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Posts Tagged ‘Home’

Dining rooms are the one room in the house that often gets overlooked. Situated somewhere off the kitchen, a hallway, entry, or all three, this room is commonly underused and neglected. Furniture companies want you to buy the matching table, chairs, sideboard…but I love, love, love to decorate this room with unexpected touches and a bit more creativity. Just like the kitchen, a dining room should be a place to gather. Even if you don’t have a formal dining room, the table and chairs that you do dine at are what you need to focus on.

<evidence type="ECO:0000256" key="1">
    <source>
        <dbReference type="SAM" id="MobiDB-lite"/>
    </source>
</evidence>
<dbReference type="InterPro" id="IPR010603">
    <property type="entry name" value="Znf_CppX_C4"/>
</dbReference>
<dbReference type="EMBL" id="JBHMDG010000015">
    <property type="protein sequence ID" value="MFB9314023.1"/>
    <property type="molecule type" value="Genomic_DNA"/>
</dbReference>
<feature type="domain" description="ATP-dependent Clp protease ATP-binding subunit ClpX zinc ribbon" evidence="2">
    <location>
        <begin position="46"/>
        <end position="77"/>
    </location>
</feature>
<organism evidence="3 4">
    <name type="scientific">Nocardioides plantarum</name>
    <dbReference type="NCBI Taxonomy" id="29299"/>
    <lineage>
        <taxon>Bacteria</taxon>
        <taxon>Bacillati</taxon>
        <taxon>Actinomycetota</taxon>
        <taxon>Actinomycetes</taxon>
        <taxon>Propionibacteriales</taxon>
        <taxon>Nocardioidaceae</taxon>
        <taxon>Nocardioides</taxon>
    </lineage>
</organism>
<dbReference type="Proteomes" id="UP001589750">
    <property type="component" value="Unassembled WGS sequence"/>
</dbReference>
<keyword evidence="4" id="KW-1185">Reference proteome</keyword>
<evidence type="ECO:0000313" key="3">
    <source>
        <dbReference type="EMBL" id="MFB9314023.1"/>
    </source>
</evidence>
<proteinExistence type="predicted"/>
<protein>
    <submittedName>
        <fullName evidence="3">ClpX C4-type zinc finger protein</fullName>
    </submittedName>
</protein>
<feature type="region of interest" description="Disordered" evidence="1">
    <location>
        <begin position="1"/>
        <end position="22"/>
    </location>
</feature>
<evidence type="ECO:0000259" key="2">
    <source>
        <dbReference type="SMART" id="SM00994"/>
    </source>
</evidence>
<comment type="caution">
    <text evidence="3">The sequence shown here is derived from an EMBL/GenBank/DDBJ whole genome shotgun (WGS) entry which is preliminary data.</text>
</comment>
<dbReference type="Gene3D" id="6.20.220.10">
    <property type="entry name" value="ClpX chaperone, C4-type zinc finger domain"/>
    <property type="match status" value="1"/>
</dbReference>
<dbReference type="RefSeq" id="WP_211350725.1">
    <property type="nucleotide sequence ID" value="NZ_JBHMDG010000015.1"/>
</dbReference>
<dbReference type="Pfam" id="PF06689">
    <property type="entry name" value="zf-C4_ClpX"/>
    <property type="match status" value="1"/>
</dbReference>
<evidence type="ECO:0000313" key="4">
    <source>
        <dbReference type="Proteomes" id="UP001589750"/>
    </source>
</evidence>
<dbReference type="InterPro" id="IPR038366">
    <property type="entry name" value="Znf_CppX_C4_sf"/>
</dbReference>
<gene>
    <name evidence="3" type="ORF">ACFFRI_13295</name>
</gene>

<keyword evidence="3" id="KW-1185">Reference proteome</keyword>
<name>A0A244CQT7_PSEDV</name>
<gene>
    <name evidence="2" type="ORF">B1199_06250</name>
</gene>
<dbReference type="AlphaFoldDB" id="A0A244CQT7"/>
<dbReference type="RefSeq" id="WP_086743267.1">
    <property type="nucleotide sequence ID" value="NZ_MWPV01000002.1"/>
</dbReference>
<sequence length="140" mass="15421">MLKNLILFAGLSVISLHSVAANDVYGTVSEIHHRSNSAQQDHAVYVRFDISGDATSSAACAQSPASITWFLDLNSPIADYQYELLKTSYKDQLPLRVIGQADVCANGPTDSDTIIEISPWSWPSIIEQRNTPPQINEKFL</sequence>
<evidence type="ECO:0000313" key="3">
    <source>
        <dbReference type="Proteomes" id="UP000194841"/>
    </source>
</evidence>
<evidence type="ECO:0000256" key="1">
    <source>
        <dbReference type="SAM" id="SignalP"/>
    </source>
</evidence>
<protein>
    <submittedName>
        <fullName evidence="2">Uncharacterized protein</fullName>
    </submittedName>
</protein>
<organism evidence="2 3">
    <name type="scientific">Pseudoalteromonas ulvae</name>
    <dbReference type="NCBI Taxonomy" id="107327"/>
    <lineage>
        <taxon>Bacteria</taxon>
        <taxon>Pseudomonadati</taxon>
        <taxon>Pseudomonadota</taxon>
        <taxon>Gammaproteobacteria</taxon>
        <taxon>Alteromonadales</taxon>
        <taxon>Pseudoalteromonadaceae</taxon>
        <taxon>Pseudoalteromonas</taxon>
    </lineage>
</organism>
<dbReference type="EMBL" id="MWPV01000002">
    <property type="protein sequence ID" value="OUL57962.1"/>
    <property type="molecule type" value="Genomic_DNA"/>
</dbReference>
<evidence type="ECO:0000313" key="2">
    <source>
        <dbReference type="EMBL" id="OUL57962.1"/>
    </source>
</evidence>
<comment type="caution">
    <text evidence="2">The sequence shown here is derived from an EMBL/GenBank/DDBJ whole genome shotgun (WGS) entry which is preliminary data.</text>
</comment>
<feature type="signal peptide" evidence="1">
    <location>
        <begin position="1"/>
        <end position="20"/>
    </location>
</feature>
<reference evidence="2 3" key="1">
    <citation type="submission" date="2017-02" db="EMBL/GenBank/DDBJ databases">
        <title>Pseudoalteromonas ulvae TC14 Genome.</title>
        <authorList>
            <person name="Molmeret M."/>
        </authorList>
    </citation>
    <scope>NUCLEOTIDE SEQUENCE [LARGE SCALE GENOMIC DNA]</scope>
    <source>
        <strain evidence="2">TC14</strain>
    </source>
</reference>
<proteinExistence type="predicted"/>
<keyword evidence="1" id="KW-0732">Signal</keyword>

My family and I play board games, read, draw, and basically goof around at our table. It sits between a very large fireplace and a 3-panel glass door that overlooks the backyard, so it’s a cozy place to be in the winter and every other season allowing nature to take part in the fun. Right now, I can see the snow falling and my dogs playing and making tracks that they’ll run through again and again. The birds are eating their food from a feeder tucked away in the apple tree, and pine boughs are gently swaying under the weight of all that snow. Even if we don’t always sit down for dinner, we are always at that table. Decorated with a flat-bottom basket filled with a lantern, tea lights, and a vase of greens, it’s often strewn with books and papers ready to pick up when needed. Life happen at this table—breakfast, lunch, tea, supper, serious and not-so-serious talks, late night homework sessions, and I wouldn’t have it any other way.